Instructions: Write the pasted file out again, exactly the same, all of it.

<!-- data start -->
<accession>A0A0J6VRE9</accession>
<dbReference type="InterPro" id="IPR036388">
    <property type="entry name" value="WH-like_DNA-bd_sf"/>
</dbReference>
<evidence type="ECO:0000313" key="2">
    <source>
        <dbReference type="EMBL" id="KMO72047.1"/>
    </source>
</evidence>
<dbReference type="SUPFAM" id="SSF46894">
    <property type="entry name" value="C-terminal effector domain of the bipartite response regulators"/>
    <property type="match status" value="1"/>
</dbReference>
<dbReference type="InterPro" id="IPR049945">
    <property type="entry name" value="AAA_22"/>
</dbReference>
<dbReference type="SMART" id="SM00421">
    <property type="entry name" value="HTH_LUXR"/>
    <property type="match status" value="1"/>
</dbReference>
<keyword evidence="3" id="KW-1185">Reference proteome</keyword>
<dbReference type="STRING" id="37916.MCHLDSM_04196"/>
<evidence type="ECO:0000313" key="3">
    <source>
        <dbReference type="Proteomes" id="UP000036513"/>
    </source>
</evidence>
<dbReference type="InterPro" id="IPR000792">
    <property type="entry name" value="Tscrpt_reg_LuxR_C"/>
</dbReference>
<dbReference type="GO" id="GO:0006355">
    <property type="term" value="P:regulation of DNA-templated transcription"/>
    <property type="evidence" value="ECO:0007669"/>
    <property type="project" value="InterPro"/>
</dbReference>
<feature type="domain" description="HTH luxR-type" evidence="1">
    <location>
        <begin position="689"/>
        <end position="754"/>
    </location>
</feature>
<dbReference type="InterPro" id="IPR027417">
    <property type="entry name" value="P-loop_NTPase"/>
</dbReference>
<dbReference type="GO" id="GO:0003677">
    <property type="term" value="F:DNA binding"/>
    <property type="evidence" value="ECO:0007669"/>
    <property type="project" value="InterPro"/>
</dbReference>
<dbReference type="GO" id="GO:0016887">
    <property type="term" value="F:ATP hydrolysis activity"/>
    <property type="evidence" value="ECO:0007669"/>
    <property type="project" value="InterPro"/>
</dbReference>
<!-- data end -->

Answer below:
<accession>A0A0J6VRE9</accession>
<dbReference type="InterPro" id="IPR036388">
    <property type="entry name" value="WH-like_DNA-bd_sf"/>
</dbReference>
<evidence type="ECO:0000313" key="2">
    <source>
        <dbReference type="EMBL" id="KMO72047.1"/>
    </source>
</evidence>
<dbReference type="SUPFAM" id="SSF46894">
    <property type="entry name" value="C-terminal effector domain of the bipartite response regulators"/>
    <property type="match status" value="1"/>
</dbReference>
<dbReference type="InterPro" id="IPR049945">
    <property type="entry name" value="AAA_22"/>
</dbReference>
<dbReference type="SMART" id="SM00421">
    <property type="entry name" value="HTH_LUXR"/>
    <property type="match status" value="1"/>
</dbReference>
<keyword evidence="3" id="KW-1185">Reference proteome</keyword>
<dbReference type="STRING" id="37916.MCHLDSM_04196"/>
<evidence type="ECO:0000313" key="3">
    <source>
        <dbReference type="Proteomes" id="UP000036513"/>
    </source>
</evidence>
<dbReference type="InterPro" id="IPR000792">
    <property type="entry name" value="Tscrpt_reg_LuxR_C"/>
</dbReference>
<dbReference type="GO" id="GO:0006355">
    <property type="term" value="P:regulation of DNA-templated transcription"/>
    <property type="evidence" value="ECO:0007669"/>
    <property type="project" value="InterPro"/>
</dbReference>
<feature type="domain" description="HTH luxR-type" evidence="1">
    <location>
        <begin position="689"/>
        <end position="754"/>
    </location>
</feature>
<dbReference type="InterPro" id="IPR027417">
    <property type="entry name" value="P-loop_NTPase"/>
</dbReference>
<dbReference type="GO" id="GO:0003677">
    <property type="term" value="F:DNA binding"/>
    <property type="evidence" value="ECO:0007669"/>
    <property type="project" value="InterPro"/>
</dbReference>
<dbReference type="GO" id="GO:0016887">
    <property type="term" value="F:ATP hydrolysis activity"/>
    <property type="evidence" value="ECO:0007669"/>
    <property type="project" value="InterPro"/>
</dbReference>